maths and physics of technology, much as the calculus came out of Roger
Bacon's efforts to "compute" trajectory for cannon balls...?

Jascha Kessler

On Wed, Jun 20, 2012 at 1:58 PM, Humanist Discussion Group <
willard.mccarty at mccarty.org.uk> wrote:

>                 Humanist Discussion Group, Vol. 26, No. 104.
>            Department of Digital Humanities, King's College London
>                       www.digitalhumanities.org/humanist
>                Submit to: humanist at lists.digitalhumanities.org
>        Date: Thu, 21 Jun 2012 06:56:01 +1000
>        From: Willard McCarty <willard.mccarty at mccarty.org.uk>
>        Subject: what's the attractor?
> Historically the question of what made computing successful is far more
> interesting than one might think. When the computer emerged from the
> scientific laboratories where it was developed for the purposes of
> calculation, there were no needs for it to satisfy. Those needs had to
> be created; people had to be sold on the idea -- and, of course, sold
> big time, since the machines were very expensive. But in the United
> States at least money wasn't a problem so much for high-priority items,
> so the need for salesmanship cannot simply be attributed to high cost.
> Stories from researchers in non-technical areas, such as psychology,
> supply better clues, as does the reception of the microcomputer. In an
> interview, for example, George Miller, the cognitive psychologist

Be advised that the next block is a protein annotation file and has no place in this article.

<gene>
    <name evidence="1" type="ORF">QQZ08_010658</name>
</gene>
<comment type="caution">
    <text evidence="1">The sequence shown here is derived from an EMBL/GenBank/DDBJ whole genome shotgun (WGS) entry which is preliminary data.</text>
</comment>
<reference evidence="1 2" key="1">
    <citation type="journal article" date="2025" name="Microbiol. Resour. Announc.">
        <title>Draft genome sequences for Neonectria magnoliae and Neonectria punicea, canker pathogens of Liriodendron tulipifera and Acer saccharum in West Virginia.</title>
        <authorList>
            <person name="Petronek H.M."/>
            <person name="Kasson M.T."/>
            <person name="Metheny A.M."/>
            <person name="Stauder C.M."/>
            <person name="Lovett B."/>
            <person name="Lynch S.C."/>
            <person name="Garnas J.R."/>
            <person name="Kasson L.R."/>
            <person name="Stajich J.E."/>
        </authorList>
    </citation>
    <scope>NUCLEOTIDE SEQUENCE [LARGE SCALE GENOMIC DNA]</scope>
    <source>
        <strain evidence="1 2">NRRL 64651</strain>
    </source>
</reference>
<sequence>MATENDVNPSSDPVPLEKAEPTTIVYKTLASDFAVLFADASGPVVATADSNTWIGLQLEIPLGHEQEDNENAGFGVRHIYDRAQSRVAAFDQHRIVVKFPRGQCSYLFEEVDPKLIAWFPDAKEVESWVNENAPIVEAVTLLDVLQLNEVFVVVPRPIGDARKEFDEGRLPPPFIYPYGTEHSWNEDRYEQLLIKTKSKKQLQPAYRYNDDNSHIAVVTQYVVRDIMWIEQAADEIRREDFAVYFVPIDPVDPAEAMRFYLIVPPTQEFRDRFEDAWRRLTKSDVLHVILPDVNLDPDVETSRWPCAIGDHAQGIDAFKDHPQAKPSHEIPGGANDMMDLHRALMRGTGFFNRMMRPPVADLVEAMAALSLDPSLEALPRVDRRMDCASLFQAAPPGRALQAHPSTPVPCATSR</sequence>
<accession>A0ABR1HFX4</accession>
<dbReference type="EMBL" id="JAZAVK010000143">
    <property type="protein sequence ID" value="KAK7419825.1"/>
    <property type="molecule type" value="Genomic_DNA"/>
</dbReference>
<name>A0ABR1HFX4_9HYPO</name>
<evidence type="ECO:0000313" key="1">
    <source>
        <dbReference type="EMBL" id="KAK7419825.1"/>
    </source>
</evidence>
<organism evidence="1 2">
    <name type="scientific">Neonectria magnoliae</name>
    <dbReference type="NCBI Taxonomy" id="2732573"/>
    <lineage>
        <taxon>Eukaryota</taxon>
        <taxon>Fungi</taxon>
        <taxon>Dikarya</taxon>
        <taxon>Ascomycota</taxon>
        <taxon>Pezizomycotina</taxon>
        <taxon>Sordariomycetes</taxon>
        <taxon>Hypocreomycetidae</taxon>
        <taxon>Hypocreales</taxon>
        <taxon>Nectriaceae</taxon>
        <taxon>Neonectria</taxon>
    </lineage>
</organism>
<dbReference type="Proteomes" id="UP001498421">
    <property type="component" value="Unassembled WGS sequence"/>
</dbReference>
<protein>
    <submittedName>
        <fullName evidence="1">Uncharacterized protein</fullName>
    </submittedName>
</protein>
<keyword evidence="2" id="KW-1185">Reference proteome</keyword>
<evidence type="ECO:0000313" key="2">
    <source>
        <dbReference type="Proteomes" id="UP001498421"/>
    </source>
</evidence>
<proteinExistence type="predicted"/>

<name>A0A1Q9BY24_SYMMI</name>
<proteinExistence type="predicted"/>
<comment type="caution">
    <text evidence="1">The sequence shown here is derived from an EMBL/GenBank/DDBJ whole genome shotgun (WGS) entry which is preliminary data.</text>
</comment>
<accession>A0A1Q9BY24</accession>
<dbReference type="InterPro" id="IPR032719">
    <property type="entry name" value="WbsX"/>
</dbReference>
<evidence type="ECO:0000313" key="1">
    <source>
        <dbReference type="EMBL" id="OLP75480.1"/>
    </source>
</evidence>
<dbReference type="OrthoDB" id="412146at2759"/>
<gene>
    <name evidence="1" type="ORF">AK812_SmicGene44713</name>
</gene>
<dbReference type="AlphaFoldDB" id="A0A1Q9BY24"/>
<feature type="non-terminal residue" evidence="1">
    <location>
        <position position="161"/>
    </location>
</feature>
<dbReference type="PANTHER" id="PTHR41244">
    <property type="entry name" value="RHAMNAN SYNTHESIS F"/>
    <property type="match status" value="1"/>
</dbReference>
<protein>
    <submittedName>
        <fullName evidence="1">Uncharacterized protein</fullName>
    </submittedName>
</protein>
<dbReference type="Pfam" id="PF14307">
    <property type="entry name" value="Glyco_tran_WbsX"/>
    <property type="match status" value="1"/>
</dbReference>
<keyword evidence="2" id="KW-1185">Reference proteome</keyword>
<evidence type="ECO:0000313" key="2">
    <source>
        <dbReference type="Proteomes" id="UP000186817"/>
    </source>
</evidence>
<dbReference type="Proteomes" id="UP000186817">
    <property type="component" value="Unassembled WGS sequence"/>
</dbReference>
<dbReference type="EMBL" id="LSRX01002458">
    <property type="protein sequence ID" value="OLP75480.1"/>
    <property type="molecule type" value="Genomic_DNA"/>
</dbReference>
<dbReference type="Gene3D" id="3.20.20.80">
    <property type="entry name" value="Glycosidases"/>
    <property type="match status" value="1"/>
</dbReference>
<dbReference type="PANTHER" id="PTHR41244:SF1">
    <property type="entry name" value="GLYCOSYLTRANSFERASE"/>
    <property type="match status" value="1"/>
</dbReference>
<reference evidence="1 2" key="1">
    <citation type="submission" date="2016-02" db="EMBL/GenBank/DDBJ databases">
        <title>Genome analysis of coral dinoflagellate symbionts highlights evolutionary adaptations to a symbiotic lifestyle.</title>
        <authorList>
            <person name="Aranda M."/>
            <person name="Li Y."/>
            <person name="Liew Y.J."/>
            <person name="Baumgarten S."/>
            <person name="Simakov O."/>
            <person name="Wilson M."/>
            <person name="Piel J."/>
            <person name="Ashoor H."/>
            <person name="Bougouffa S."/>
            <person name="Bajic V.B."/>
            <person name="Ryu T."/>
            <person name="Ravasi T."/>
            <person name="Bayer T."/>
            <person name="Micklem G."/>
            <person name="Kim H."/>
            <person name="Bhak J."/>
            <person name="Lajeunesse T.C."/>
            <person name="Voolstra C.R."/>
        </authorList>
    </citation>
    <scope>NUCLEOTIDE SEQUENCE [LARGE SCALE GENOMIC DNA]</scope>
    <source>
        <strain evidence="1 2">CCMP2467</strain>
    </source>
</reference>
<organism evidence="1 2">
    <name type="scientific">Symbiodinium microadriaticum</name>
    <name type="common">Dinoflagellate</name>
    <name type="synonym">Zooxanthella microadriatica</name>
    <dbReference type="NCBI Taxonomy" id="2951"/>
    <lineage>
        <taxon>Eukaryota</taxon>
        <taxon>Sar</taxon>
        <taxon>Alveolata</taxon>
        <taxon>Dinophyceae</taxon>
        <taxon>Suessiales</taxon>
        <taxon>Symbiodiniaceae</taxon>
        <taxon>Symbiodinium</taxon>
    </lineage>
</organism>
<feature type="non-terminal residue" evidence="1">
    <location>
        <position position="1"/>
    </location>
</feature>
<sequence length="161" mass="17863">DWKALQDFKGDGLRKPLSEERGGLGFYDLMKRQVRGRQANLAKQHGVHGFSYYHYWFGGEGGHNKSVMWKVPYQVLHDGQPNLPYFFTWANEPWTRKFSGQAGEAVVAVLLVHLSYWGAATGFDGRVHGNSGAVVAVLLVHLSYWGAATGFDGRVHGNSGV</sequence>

> responsible for WordNet (and many other things), talks about his
> discovery computing as a language in which he could at last articulate
> ideas he had which prior to that were mute. The book he wrote with
> Pribram and Galanter, Plans and the Structure of Behavior (1960) brims
> with the excitement of the discovery of this language. Another example
> is supplied by Theodor Holm Nelson (of "hypertext" fame), who in The
> Machine that Changed the World, part 3, comments that the release of the
> first computer kit, the Altair 8800, triggered such a rush for the
> machine (some people, he says, drove all night to get their kits) as to
> suggest a latent understanding of what computing could do. The narrator
> goes on to say that the hobbyists, e.g. in the Homebrew Computer Club,
> had no clear idea of anything they wanted to do other than to explore
> what could be done.
> So, the question, what was the attractor, seems not to be satisfactorily
> answerable on practical grounds. One could say, people wanted to tinker
> or play, as with Legos and the like. But responses like Miller's suggest
> there's more to it than that.
> So, let me ask: what attracted you? What still attracts? And, please, be
> honest about it. Perhaps even better, given my scholarly end in mind,
> would be pointers to reports from the likes of Miller -- people who were
> trying to say or do something at the time computing came along but who
> couldn't until they discovered the machine. As well as using the
> metaphor of a language, Miller also talks about computing as a catalyst
> to thought, suggesting that there was something cognitively in process
> being impeded by the lack. Similarly Nelson's word "latent" to describe
> a cognitive presence that once computing came within reach manifested
> itself.
> Any ideas?
> Yours,
> WM
> --
> Willard McCarty, FRAI / Professor of Humanities Computing & Director of
> the Doctoral Programme, Department of Digital Humanities, King's College
> London; Professor, School of Computing, Engineering and Mathematics,
> University of Western Sydney; Editor, Interdisciplinary Science Reviews
> (www.isr-journal.org); Editor, Humanist
> (www.digitalhumanities.org/humanist/); www.mccarty.org.uk/

Jascha Kessler
Professor of English & Modern Literature, UCLA
Telephone/Facsimile: 310.393.4648